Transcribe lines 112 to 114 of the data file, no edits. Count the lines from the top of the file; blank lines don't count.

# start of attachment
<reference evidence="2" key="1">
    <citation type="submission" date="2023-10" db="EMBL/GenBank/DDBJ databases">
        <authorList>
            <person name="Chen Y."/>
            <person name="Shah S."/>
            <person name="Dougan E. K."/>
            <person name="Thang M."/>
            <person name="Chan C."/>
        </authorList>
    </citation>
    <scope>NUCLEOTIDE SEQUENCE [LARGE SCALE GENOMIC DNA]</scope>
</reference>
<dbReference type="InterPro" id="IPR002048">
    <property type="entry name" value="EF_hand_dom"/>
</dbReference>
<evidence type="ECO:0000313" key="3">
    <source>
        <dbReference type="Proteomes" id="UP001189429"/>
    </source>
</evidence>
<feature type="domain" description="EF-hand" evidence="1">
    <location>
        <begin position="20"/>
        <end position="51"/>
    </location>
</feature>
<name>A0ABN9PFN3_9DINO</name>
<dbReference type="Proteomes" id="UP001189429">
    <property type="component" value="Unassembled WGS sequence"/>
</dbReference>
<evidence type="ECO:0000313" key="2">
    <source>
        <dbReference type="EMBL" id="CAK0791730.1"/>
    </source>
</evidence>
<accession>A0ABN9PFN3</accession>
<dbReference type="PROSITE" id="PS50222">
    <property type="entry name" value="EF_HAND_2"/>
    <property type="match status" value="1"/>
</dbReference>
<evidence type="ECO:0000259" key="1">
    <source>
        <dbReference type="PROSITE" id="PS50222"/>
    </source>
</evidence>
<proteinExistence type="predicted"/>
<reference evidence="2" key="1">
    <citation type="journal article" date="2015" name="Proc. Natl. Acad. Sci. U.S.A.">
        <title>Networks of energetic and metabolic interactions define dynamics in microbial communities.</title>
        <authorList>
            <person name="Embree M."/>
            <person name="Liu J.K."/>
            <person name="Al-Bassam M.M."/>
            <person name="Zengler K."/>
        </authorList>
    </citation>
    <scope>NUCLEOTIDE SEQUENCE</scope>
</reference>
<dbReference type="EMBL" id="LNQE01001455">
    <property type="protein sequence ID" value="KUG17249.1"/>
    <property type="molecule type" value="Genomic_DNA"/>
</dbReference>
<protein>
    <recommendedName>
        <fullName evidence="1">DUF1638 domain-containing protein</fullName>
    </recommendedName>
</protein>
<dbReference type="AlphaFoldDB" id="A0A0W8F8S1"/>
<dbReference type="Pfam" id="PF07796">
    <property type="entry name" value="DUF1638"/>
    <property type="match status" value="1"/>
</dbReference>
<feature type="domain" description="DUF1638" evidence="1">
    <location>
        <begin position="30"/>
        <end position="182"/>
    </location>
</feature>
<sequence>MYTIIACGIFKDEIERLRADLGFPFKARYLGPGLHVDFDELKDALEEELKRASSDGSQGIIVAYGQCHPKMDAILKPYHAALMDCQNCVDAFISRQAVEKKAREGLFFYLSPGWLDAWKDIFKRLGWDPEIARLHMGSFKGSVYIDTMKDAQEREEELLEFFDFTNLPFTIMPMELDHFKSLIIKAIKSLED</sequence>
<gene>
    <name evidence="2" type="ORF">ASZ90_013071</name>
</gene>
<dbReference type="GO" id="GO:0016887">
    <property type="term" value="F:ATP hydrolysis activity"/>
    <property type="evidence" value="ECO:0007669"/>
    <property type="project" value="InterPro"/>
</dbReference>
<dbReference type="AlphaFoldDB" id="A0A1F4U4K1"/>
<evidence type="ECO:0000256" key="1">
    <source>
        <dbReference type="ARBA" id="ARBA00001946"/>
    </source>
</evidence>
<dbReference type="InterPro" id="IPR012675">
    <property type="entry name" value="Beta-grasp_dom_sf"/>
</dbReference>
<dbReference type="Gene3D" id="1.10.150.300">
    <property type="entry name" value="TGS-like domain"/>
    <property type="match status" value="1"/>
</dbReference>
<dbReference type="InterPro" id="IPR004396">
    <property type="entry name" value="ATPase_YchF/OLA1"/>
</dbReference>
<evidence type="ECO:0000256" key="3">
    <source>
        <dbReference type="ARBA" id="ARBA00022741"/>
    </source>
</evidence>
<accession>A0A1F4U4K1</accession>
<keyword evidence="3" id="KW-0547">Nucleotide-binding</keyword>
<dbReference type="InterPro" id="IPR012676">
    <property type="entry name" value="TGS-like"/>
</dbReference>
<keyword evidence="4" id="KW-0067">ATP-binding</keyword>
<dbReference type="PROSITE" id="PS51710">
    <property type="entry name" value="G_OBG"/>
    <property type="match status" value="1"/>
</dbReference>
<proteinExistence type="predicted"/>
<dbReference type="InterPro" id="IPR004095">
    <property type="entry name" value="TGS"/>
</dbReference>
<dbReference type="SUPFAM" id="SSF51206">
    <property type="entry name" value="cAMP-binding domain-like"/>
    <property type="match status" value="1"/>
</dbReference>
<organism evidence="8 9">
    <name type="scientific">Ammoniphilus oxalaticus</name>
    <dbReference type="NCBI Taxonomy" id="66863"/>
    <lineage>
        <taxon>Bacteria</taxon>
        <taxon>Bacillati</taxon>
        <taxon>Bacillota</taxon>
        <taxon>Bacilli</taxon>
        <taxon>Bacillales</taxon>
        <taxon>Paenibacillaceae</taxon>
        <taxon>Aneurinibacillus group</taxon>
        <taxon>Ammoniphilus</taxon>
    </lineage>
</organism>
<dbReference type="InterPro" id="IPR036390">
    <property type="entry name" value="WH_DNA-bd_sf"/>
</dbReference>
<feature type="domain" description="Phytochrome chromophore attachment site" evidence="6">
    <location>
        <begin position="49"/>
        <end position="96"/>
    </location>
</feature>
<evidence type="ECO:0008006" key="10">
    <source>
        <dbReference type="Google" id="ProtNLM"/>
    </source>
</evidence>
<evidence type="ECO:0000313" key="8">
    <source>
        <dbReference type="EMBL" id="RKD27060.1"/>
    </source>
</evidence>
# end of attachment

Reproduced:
    <property type="entry name" value="TGS-like"/>
</dbReference>
<keyword evidence="4" id="KW-0067">ATP-binding</keyword>